by Paul Darin:
Marine life is disappearing off the Gulf of Mexico, and the Atlantic and Pacific coasts. Multiple government agencies just released a joint scientific assessment of the crisis. The purpose of their work is to learn how to prevent fishing collapse. “The nation’s coastal waters are vital to our quality of life, our culture, and the economy,” wrote Nancy Sutley, chairwoman of the Council on Environmental Quality, and John Holdren, director of the Office of Science and Technology Policy.
Nearly every coastal state has a marine dead zone, from Boston, Mass., to Florida, and around the Gulf to Texas, the West Coast, and even some Great Lake states. According to the report, over the past 50 years global dead zones have risen approximately by a factor of 10 times. But U.S. coastal dead zones have been growing by a factor of 30 times and continue to grow.
The cause is hypoxia (lack of oxygen in the water). Marine life breathes dissolved oxygen in ocean or lake water. When there is not enough dissolved oxygen to support life then it will die. For a long time global warming was thought to be the primary instigator but many scientists now believe that farm field runoff rich in fertilizer is the main culprit. The fertilizer runoff stimulates the growth of algae that pulls oxygen out of the water leaving nothing for other life.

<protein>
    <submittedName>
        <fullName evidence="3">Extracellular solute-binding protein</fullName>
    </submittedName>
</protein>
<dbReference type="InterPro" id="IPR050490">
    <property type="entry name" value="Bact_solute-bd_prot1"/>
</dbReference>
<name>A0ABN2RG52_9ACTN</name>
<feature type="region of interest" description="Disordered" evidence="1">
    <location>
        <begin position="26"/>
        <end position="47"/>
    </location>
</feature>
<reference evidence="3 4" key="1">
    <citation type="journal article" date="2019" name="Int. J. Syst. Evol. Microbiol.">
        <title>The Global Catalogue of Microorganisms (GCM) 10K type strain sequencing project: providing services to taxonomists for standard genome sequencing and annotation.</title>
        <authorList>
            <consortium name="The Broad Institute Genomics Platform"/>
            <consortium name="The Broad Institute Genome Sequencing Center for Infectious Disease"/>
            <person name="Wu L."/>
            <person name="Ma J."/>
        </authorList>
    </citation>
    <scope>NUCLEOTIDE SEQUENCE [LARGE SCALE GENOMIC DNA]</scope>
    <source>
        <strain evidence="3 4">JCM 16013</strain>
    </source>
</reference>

Global warming can’t be completely dismissed. Rising atmospheric and ocean temperatures give the algae a more suitable environment to grow. If this matter is not resolved in the near future then serious environmental and economic problems could face the American public and the entire planet. Many species could be driven away, or disappear while the price of fish, shrimp, and other marine foods could soar out of control.
This is an issue that the government takes very seriously. In 2004, Congress issued the Harmful Algae Bloom and Hypoxia Act, which described ocean hypoxia as probably the most harmful and complex environmental issue facing the world today.
The inter-agency report was commissioned by President Barack Obama and involves major government contributors such as the Office of Science and Technology and the Council on Environmental Quality. It puts a new focus on ocean hypoxia from a fertilizer runoff perspective, and addresses measures to take on the crisis such as consistent ocean oxygen level monitoring, and methods of reducing runoff. Wiser farming practices along the Mississippi and Missouri rivers could slow the growth of dead zones in the Gulf of Mexico, for example.
Things may not be beyond the point of no return. Just as the holes in the ozone layer were stunted with the banning of certain gases, this issue may be corrected if proper measures are taken in time.
For the full report, please see: